Travel Guide Oceania
© All Rights Reserved oskaran
Oceania is the region often used to group Australia, New Zealand and the Pacific Islands. Although half of it is politically part of Indonesia (thus Asia), sometimes the island of New Guinea is considered to be located within Oceania as a whole. Here, only Papua New Guinea is mentioned, West Papua, the Indonesia half, is not.
Oceania is a region of numerous islands, mostly in the Pacific Ocean and vicinity. The boundaries of Oceania can be defined in several different ways, but most recognize parts of Australiasia such Australia, New Zealand and Papua New Guinea, and all or part of the Malay Archipelago as part of the region.
Ethnologically, the islands in Oceania can be divided into three subregions; Melanesia, Micronesia and Polynesia. The latter covers much of the central and southern parts of the Pacific Ocean, Micronesia the northern part and Melanesia the western part with most of the larger islands.
|American Samoa (Unincorporated Territory of the USA)||Pago Pago|
|Christmas Island||The Settlement (aka Flying Fish Cove)|
|Cocos Islands||West Island|
|French Polynesia (Overseas Collectivity of France)||Papeete|
|Guam (Unincorporated Territory of the USA)||Hagatna|
|Northern Mariana Islands||Saipan|
|Papua New Guinea||Port Moresby|
|Wallis and Futuna Islands||Mata-Utu|
See also: Famous Landmarks
© All Rights Reserved em78
Oceania is the only continent which is almost exclusively reached by plane, as overland routes are completely absent and ferries hardly exist. Probably a cargo ship or yacht is your only option by sea. Australia has most flights, especially to Sydney, but also to some other main cities. There are direct flights to a few cities in Africa and South America, more so in North America and numerous airlines serve Australia, and New Zealand to a lesser extent, from Asian cities. The Pacific Islands have fewer direct connections from other continents, although Fiji is a good hub reached from both the USA as well as several Asian countries. Easter Island and French Polynesia have flights to Santiago de Chile.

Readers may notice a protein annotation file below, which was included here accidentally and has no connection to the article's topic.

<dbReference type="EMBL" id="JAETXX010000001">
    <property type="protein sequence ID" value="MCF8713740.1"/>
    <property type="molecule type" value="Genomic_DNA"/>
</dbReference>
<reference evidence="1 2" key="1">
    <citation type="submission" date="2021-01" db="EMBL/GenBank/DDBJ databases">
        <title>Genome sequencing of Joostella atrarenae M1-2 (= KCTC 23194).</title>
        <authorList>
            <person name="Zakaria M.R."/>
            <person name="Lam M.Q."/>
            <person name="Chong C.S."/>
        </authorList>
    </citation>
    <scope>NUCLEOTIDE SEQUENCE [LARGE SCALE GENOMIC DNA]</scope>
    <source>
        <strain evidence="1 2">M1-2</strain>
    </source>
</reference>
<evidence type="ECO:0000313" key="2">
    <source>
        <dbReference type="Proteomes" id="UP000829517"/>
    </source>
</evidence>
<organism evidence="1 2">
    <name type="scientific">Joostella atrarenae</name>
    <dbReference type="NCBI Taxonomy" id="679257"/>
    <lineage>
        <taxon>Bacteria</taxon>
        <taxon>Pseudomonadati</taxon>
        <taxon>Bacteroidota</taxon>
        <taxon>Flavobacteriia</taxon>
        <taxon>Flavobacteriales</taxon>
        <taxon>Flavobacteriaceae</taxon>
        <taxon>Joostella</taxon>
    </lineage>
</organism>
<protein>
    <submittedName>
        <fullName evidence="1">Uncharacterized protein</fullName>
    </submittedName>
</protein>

For travelling between the islands, apart from flying another option is taking a ferry.
Ask Borisborough a question about Oceania
I emigrated to New Zealand from the UK in 2004. I am now a New Zealand citizen (as well as retaining my British nationality) so I have been through the hoops of working visas, permanent residency and citizenship. I live in the Auckland suburb of Mt Eden and I passionate,you believe that Auckland really is one of the most livable cities in the world. I have toured much of the North Island although I've only really been to Nelson in the South Island. I have visited many cities in Australia including Sydney, Cairns, Yulara (for Uluru), Darwin, Brisbane, Perth and Melbourne
Ask knibbchick a question about Oceania
As a travel agent I have travelled widely and can help with Europe, Australasia and the Pacific and Asia. I have good knowledge on hotels, ways to get around and things to see and do.
Ask TravelMc a question about Oceania
I have travelled a bit around Aus and as a kiwi have a slightly different appreciation of the country to any other visitor.
Ask Angie_Yim a question about Oceania
I went to New Zealand on working holiday visa and lived there for 8 months from Nov12 till Jul'13. I was based in Napier in North Island and Ashburton in South Island. I travelled around in between jobs. Did lot's of hitch-hiking and some camping and hiking.
I've been to Sydney 4 times and Melbourne trice on holidays over the last 8 years. I've visited Great Ocean Road, Grampians, Blue Mountain, etc. I can suggest itinerary for a few day stays in both cities and interesting places to go. Up next I will be exploring Gold Coast in 2014.
Ask Nat and Ev a question about Oceania
Surfing in the pacific
Except where otherwise noted, content of this article is licensed under a Creative Commons Attribution-ShareAlike 3.0 License